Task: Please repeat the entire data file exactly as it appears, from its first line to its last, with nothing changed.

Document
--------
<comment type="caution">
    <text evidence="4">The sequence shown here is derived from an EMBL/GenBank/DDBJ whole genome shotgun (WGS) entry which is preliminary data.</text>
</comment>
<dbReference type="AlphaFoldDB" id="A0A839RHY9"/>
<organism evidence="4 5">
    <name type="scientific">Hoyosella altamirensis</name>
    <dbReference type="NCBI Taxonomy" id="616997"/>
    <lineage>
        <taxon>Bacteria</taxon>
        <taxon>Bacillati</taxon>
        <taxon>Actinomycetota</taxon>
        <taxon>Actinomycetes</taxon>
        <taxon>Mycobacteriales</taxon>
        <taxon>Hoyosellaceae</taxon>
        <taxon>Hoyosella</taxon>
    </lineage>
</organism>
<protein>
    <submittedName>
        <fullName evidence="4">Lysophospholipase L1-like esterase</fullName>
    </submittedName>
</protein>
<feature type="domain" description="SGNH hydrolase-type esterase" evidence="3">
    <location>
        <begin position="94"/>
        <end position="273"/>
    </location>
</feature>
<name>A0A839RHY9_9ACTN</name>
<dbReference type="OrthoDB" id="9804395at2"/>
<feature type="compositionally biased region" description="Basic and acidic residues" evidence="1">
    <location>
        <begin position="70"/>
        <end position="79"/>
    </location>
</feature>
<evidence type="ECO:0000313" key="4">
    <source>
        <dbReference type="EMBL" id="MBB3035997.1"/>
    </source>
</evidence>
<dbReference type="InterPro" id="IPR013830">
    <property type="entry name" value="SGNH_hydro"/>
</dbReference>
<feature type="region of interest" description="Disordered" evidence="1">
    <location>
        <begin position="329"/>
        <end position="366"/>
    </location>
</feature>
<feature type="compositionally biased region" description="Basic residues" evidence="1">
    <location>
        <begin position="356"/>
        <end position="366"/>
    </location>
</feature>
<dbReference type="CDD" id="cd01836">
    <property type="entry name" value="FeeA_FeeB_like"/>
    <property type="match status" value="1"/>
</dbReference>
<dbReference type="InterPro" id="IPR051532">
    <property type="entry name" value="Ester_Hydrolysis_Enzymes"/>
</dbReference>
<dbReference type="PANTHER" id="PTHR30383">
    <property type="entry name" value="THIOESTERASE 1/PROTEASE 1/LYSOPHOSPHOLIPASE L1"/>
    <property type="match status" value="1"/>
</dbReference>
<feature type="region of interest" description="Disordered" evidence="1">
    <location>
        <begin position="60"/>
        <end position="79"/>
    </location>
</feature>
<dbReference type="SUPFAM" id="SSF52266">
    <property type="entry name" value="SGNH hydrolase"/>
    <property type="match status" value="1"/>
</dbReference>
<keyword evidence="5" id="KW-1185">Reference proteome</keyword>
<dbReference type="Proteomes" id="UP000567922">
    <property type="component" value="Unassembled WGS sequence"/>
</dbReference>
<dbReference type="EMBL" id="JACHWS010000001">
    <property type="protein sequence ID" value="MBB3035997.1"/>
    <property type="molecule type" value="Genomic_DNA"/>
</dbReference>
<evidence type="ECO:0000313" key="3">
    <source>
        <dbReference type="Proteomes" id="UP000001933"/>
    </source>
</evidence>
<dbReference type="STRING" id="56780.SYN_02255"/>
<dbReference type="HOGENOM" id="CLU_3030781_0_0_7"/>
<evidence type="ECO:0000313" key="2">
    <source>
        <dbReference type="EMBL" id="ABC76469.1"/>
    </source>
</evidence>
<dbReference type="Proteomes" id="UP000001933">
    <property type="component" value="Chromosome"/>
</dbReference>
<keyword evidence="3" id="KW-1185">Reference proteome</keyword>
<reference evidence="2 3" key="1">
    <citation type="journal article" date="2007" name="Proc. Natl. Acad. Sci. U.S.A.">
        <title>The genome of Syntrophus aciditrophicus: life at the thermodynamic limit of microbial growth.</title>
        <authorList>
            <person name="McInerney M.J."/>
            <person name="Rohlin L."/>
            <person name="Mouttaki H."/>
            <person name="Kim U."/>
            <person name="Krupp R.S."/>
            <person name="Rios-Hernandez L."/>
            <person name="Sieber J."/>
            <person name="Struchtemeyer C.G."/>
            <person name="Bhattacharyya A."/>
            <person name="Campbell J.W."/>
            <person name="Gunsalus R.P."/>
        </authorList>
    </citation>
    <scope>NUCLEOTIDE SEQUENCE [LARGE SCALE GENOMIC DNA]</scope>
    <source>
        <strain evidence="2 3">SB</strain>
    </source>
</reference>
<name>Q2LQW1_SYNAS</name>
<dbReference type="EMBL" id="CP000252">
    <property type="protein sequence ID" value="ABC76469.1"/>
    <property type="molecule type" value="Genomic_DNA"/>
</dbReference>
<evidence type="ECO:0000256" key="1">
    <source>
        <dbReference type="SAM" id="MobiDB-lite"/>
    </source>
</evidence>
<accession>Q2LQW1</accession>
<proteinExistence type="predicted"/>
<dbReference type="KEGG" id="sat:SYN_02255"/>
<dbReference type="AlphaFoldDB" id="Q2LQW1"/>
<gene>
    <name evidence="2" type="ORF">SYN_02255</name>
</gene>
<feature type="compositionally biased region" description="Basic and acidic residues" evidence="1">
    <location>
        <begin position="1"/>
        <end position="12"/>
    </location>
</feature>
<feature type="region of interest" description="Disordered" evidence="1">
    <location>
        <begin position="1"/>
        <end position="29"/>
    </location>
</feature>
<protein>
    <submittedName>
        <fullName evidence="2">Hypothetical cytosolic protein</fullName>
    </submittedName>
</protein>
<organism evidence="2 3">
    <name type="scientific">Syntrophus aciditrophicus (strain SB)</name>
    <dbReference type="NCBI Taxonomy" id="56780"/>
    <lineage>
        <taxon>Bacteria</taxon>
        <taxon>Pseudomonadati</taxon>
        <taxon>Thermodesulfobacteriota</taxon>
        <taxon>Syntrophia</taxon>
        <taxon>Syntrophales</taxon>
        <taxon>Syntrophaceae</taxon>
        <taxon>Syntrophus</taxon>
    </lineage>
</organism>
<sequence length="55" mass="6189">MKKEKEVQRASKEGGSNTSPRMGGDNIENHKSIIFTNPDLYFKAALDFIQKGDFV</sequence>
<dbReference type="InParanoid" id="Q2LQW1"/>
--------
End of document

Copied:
<comment type="caution">
    <text evidence="4">The sequence shown here is derived from an EMBL/GenBank/DDBJ whole genome shotgun (WGS) entry which is preliminary data.</text>
</comment>
<dbReference type="AlphaFoldDB" id="A0A839RHY9"/>
<organism evidence="4 5">
    <name type="scientific">Hoyosella altamirensis</name>
    <dbReference type="NCBI Taxonomy" id="616997"/>
    <lineage>
        <taxon>Bacteria</taxon>
        <taxon>Bacillati</taxon>
        <taxon>Actinomycetota</taxon>
        <taxon>Actinomycetes</taxon>
        <taxon>Mycobacteriales</taxon>
        <taxon>Hoyosellaceae</taxon>
        <taxon>Hoyosella</taxon>
    </lineage>
</organism>
<protein>
    <submittedName>
        <fullName evidence="4">Lysophospholipase L1-like esterase</fullName>
    </submittedName>
</protein>
<feature type="domain" description="SGNH hydrolase-type esterase" evidence="3">
    <location>
        <begin position="94"/>
        <end position="273"/>
    </location>
</feature>
<name>A0A839RHY9_9ACTN</name>
<dbReference type="OrthoDB" id="9804395at2"/>
<feature type="compositionally biased region" description="Basic and acidic residues" evidence="1">
    <location>
        <begin position="70"/>
        <end position="79"/>
    </location>
</feature>
<evidence type="ECO:0000313" key="4">
    <source>
        <dbReference type="EMBL" id="MBB3035997.1"/>
    </source>
</evidence>
<dbReference type="InterPro" id="IPR013830">
    <property type="entry name" value="SGNH_hydro"/>
</dbReference>
<feature type="region of interest" description="Disordered" evidence="1">
    <location>
        <begin position="329"/>
        <end position="366"/>
    </location>
</feature>
<feature type="compositionally biased region" description="Basic residues" evidence="1">
    <location>
        <begin position="356"/>
        <end position="366"/>
    </location>
</feature>
<dbReference type="CDD" id="cd01836">
    <property type="entry name" value="FeeA_FeeB_like"/>
    <property type="match status" value="1"/>
</dbReference>
<dbReference type="InterPro" id="IPR051532">
    <property type="entry name" value="Ester_Hydrolysis_Enzymes"/>
</dbReference>
<dbReference type="PANTHER" id="PTHR30383">
    <property type="entry name" value="THIOESTERASE 1/PROTEASE 1/LYSOPHOSPHOLIPASE L1"/>
    <property type="match status" value="1"/>
</dbReference>
<feature type="region of interest" description="Disordered" evidence="1">
    <location>
        <begin position="60"/>
        <end position="79"/>
    </location>
</feature>
<dbReference type="SUPFAM" id="SSF52266">
    <property type="entry name" value="SGNH hydrolase"/>
    <property type="match status" value="1"/>
</dbReference>
<keyword evidence="5" id="KW-1185">Reference proteome</keyword>
<dbReference type="Proteomes" id="UP000567922">
    <property type="component" value="Unassembled WGS sequence"/>
</dbReference>
<dbReference type="EMBL" id="JACHWS010000001">
    <property type="protein sequence ID" value="MBB3035997.1"/>
    <property type="molecule type" value="Genomic_DNA"/>
</dbReference>
<evidence type="ECO:0000313" key="3">
    <source>
        <dbReference type="Proteomes" id="UP000001933"/>
    </source>
</evidence>
<dbReference type="STRING" id="56780.SYN_02255"/>
<dbReference type="HOGENOM" id="CLU_3030781_0_0_7"/>
<evidence type="ECO:0000313" key="2">
    <source>
        <dbReference type="EMBL" id="ABC76469.1"/>
    </source>
</evidence>
<dbReference type="Proteomes" id="UP000001933">
    <property type="component" value="Chromosome"/>
</dbReference>
<keyword evidence="3" id="KW-1185">Reference proteome</keyword>
<reference evidence="2 3" key="1">
    <citation type="journal article" date="2007" name="Proc. Natl. Acad. Sci. U.S.A.">
        <title>The genome of Syntrophus aciditrophicus: life at the thermodynamic limit of microbial growth.</title>
        <authorList>
            <person name="McInerney M.J."/>
            <person name="Rohlin L."/>
            <person name="Mouttaki H."/>
            <person name="Kim U."/>
            <person name="Krupp R.S."/>
            <person name="Rios-Hernandez L."/>
            <person name="Sieber J."/>
            <person name="Struchtemeyer C.G."/>
            <person name="Bhattacharyya A."/>
            <person name="Campbell J.W."/>
            <person name="Gunsalus R.P."/>
        </authorList>
    </citation>
    <scope>NUCLEOTIDE SEQUENCE [LARGE SCALE GENOMIC DNA]</scope>
    <source>
        <strain evidence="2 3">SB</strain>
    </source>
</reference>
<name>Q2LQW1_SYNAS</name>
<dbReference type="EMBL" id="CP000252">
    <property type="protein sequence ID" value="ABC76469.1"/>
    <property type="molecule type" value="Genomic_DNA"/>
</dbReference>
<evidence type="ECO:0000256" key="1">
    <source>
        <dbReference type="SAM" id="MobiDB-lite"/>
    </source>
</evidence>
<accession>Q2LQW1</accession>
<proteinExistence type="predicted"/>
<dbReference type="KEGG" id="sat:SYN_02255"/>
<dbReference type="AlphaFoldDB" id="Q2LQW1"/>
<gene>
    <name evidence="2" type="ORF">SYN_02255</name>
</gene>
<feature type="compositionally biased region" description="Basic and acidic residues" evidence="1">
    <location>
        <begin position="1"/>
        <end position="12"/>
    </location>
</feature>
<feature type="region of interest" description="Disordered" evidence="1">
    <location>
        <begin position="1"/>
        <end position="29"/>
    </location>
</feature>
<protein>
    <submittedName>
        <fullName evidence="2">Hypothetical cytosolic protein</fullName>
    </submittedName>
</protein>
<organism evidence="2 3">
    <name type="scientific">Syntrophus aciditrophicus (strain SB)</name>
    <dbReference type="NCBI Taxonomy" id="56780"/>
    <lineage>
        <taxon>Bacteria</taxon>
        <taxon>Pseudomonadati</taxon>
        <taxon>Thermodesulfobacteriota</taxon>
        <taxon>Syntrophia</taxon>
        <taxon>Syntrophales</taxon>
        <taxon>Syntrophaceae</taxon>
        <taxon>Syntrophus</taxon>
    </lineage>
</organism>
<sequence length="55" mass="6189">MKKEKEVQRASKEGGSNTSPRMGGDNIENHKSIIFTNPDLYFKAALDFIQKGDFV</sequence>
<dbReference type="InParanoid" id="Q2LQW1"/>